Mugabe wants to move from State House to Heroes Acre


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HARARE – President Robert Mugabe’s brutal pruning of Vice President Joice Mujuru’s allies has fuelled speculation that the nonagenarian is looking beyond his embattled deputy — and possibly Justice minister Emmerson Mnangagwa as well for a successor.

The glut of theories about how the 90-year-old is likely to solve his party’s worsening succession brawl come amid suggestions that the Zibagwe-Chirumanzu legislator is currently in the pounds seat to eventually takeover from the Zanu PF leader.

But some other dark horses such as Mugabe’s own wife, Grace — the self-appointed author of Mujuru’s woes — as well as Defence minister Sydney Sekeramayi are also being increasingly talked about as well.

Although the reasons on the complex succession drama and conundrum are as varied as the sources on the subject, analysts say Mnangagwa is the best placed of all potential successors, particularly as his camp has played a key role in decimating Mujuru’s structures.

On the other hand, Sekeramayi’s equally important experience in the security and intelligence structures of the veteran leader’s successive governments, and his relatively unblemished track record also places him in good stead to be a worthy contender.

Pedzisai Ruhanya, a media and democracy scholar, said the country was witnessing a repeat of the 2004 succession debacle and where Mugabe single-handedly felled Mnangagwa through unconstitutional means, and in favour of Mujuru.

“This does not mean that Mugabe wants him because if he wanted Mnangagwa he would have allowed him to take the vice presidency then. If the Justice minister benefits, it will be accidental because what the old man wants is to die in office and whoever will succeed him is not known,” he told the Daily News on Sunday yesterday.

“Essentially, the man wants to move from State House to the Heroes Acre, in a similar manner to what happened to the late Simon Muzenda, Joseph Msika and John Nkomo. The essence in Zanu PF is that succession is through death,” Ruhanya said, adding if Mugabe was to appoint a successor “it will be the greatest political surprise of the century”.

The British-trained academic added that if Mnangagwa was Mugabe’s favourite candidate, this would be clearer at Zanu PF’s December elective congress and if the former was rewarded with a big post.

Alex Magaisa, a Kent University law professor, said Mugabe’s moves against Mujuru were pre-emptive to ensure that she was not a serious challenger, but the old man was largely “working for himself more than anyone”.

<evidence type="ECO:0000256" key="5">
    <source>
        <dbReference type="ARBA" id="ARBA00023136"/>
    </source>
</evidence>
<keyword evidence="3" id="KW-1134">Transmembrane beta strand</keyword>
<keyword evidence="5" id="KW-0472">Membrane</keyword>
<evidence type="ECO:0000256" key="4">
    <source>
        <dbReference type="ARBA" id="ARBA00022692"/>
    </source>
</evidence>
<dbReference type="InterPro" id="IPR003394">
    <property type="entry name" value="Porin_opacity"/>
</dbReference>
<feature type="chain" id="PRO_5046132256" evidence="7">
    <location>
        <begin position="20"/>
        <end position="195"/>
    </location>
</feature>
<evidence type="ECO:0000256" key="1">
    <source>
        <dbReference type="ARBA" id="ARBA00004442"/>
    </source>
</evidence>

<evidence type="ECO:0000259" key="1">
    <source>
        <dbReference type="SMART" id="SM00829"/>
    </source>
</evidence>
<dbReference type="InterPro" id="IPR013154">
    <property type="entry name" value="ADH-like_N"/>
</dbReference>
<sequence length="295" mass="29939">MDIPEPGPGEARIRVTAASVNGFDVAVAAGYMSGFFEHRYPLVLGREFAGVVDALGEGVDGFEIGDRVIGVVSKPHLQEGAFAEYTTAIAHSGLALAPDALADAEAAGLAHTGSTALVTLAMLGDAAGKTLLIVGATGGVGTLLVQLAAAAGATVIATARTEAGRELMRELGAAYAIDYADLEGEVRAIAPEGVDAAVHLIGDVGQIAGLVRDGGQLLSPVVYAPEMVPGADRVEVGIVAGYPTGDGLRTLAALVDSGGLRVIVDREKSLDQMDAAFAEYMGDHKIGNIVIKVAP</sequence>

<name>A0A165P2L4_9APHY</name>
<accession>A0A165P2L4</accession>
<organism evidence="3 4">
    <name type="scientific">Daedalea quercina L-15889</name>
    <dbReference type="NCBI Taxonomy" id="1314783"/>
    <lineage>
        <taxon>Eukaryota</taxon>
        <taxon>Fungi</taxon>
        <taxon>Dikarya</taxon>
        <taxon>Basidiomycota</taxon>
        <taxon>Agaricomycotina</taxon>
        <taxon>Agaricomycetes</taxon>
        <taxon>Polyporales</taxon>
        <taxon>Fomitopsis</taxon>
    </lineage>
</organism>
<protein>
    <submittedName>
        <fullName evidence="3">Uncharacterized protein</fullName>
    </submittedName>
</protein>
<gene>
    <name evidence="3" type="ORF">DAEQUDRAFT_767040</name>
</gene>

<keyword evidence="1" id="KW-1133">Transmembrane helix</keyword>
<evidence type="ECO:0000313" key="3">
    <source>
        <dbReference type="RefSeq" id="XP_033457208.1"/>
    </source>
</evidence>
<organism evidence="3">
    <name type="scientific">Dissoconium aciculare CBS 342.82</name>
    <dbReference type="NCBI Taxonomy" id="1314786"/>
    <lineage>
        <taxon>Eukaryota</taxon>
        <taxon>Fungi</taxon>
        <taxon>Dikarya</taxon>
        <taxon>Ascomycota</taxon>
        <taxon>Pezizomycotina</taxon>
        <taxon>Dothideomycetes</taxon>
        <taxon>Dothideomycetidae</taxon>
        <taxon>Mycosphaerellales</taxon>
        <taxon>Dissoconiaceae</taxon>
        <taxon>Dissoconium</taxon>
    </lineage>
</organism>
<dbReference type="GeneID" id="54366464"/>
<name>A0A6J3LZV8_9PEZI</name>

“I think he has his own choice of a successor… and those who think they are within reach after the decimation of the Mujuru faction are mistaken. Mugabe is a master of divide and rule politics, and that is exactly what he has done so far,” the ex-Morgan Tsvangirai aide said.

“He used Mujuru to fight off Mnangagwa in 2004 and now he is using Mnangagwa to fight off Mujuru. He has no intention of leaving office, but he wants to ensure that whoever comes after him will be his choice, presumably someone who can look after his family. This is very personal,” Magaisa said.

The law professor also said Mujuru’s opponents feared that they could not compete against her and beat her in an internal party contest.

“The idea (currently) is to ensure that she does not even contest in an election… because of the fear that she could spring a surprise. Further, if it is correct… in terms of the Zanu PF constitution that for one to stand as a candidate for the VP post, they need the nomination of at least six provinces, this probably means, with chairpersons loyal to Mujuru now ousted, her chances of getting a nomination have been whittled down significantly,” Magaisa said.

“If this is the correct constitutional position, the suspension of provincial chairpersons would seem to effectively end Mujuru’s bid even for the VP position, let alone the presidency,” he added.

“But whatever the case, the set… has caused a seismic shift in power and advantage in the succession race, reducing Mujuru from a position of significant strength to a position of severe vulnerability. And the architect and main beneficiary of all this is Mugabe himself. He is merely doing in dramatic form what he has been doing since he took over Zanu’s leadership in 1976,” Magaisa said, adding that it is exactly what he did to comrades like Gumbo whom he “threw in pits for daring him”.

Gladys Hlatywayo, the Zimbabwe Civic Education Trust executive director, said “both factions (Mnangagwa and Mujuru camps) in my opinion will not benefit as long as Mugabe is alive”.

“The president has been playing one faction against the other like a seesaw,” she said. “It is now evident that he wants to die in office. Mugabe is the biggest beneficiary of this entire charade. He is fixated on ruling until he joins his ancestors”.

Even, though, Mujuru’s career hangs in the balance, Mugabe could still very well retain her — albeit without key henchmen to push her charge for power, they said.

As it is, the move to unseat her has not been a stroll in the park given the other dynamics in Zanu PF, relative support base, security sympathies and the possible forces of nature (on Mugabe and those diametrically opposed to the status quo). Daily News

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